Oct. 1 was an interesting day on social media sites and the Web in general. As the U.S. federal government shut down, agencies posted sometimes sad messages of their departure, like this one:
Those agencies are reopening their doors Thursday morning after President Obama signed a bill around midnight restoring their funding. The deal forged in the Senate restores funding to federal agencies only until mid-January, but some agencies’ tweets and website posts this morning have been downright jubilant.
Here’s NASA again:
The U.S. Geological Survey, which was more or less out of commission when a large earthquake hit the Philippines
, kept its return message short and sweet:
As did Yosemite National Park:
USA.gov was exceptionally cheery:
The Smithsonian National Zoo announced it’ll reopen tomorrow with an enhtusiastic message on its website: “The National Zoo will open to the public tomorrow, Friday, October 18, at 10 a.m. We can’t wait to see you and will meet you at our front gate!”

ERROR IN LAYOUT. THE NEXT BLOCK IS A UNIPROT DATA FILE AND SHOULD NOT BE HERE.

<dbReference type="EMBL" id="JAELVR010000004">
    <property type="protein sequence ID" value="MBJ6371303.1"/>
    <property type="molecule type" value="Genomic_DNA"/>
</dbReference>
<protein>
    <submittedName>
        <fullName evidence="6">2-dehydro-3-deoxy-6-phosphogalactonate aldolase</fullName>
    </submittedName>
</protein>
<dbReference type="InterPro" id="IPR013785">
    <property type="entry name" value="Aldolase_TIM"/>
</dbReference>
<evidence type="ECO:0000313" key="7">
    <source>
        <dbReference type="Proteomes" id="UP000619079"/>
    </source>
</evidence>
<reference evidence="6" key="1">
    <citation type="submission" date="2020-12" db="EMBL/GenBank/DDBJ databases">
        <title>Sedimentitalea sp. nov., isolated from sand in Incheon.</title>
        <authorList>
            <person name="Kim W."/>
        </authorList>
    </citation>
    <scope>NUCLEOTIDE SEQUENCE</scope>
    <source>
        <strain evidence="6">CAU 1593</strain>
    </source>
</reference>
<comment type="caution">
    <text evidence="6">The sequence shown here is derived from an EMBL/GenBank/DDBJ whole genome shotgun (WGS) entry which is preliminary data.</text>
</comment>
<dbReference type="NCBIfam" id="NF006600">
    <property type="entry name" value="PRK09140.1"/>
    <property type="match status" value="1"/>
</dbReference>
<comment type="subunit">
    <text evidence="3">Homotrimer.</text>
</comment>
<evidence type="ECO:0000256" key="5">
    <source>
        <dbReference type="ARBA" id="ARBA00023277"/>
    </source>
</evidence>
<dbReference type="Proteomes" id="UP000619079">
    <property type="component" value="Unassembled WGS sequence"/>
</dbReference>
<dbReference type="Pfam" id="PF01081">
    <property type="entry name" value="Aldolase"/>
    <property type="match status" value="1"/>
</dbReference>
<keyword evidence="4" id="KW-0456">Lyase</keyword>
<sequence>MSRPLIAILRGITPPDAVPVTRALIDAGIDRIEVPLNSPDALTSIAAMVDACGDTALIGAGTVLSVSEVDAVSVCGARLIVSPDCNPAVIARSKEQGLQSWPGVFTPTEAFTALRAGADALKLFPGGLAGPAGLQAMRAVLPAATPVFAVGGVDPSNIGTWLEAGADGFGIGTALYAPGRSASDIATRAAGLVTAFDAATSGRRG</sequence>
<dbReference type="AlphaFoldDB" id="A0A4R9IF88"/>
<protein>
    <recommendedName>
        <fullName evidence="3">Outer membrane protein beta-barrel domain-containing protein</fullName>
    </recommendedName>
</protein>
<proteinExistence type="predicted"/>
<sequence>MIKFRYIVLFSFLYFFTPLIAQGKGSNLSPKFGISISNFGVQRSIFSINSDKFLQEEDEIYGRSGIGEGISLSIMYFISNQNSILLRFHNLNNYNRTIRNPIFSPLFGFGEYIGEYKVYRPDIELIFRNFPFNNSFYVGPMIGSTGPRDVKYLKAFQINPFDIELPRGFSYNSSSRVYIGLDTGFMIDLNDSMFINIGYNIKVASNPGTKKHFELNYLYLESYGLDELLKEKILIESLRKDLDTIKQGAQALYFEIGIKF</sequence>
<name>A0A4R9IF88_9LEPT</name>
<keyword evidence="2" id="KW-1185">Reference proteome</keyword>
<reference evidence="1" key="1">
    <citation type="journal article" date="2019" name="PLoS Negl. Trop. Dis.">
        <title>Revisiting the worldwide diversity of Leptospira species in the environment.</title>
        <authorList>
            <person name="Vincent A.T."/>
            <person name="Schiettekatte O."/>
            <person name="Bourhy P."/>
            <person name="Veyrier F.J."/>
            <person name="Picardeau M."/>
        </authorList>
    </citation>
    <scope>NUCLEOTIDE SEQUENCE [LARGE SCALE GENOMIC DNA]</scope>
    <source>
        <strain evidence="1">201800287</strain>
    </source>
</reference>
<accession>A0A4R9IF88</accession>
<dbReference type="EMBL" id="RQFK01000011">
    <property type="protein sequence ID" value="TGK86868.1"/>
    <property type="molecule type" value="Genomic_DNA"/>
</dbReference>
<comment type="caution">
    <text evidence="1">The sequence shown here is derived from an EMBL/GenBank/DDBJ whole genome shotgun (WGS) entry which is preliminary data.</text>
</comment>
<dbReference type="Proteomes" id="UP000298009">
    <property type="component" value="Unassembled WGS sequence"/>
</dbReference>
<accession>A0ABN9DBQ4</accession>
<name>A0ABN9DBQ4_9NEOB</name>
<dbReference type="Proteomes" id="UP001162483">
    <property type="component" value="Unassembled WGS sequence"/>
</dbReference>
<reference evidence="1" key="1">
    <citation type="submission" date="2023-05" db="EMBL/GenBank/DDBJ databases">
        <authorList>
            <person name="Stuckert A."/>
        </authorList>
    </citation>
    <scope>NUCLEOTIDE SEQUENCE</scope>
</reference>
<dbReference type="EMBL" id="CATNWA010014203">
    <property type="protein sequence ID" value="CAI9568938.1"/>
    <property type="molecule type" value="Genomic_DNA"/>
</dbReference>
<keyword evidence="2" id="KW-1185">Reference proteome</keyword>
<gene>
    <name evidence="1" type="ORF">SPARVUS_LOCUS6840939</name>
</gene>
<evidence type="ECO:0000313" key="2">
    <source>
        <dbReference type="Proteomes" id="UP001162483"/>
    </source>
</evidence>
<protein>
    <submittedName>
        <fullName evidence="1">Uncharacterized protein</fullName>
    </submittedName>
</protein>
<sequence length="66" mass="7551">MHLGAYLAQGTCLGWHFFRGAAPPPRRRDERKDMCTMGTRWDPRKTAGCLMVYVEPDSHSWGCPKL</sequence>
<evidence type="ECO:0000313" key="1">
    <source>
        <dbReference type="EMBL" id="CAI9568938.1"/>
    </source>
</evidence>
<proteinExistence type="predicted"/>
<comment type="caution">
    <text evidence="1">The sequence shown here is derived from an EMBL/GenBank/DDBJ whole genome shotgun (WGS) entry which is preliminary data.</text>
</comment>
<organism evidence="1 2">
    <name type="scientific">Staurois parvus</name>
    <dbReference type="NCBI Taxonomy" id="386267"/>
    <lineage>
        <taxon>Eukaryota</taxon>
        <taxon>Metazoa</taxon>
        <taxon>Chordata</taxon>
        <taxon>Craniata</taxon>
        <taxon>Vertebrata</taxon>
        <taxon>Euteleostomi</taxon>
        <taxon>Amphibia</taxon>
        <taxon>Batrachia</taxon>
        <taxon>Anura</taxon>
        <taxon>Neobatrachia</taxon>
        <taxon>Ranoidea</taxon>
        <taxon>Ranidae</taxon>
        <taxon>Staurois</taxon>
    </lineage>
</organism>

Some agencies opted simply to remove messages saying they were closed. For example, the NSA’s website
doesn’t have anything about the shutdown’s end. During the shutdown, the site had this message across the top, in big, red letters: “Due to the government shutdown, this site is not being updated.”
[RELATED: Find out about our November event that has instruction for your entire communications team.]
The IRS opted to post a public message to employees on its website. In layman’s terms, it says for them to get to work.
The federal government is now open and IRS employees are expected to report to work no later than four hours after the start of their tour of duty that begins at 6 a.m. or later local time on Oct. 17. If the four-hour period falls outside of your established tour of duty or you have less than four hours remaining in your tour, you should report to work at the beginning of your next scheduled workday.
That reads a little like a 1040 form, no?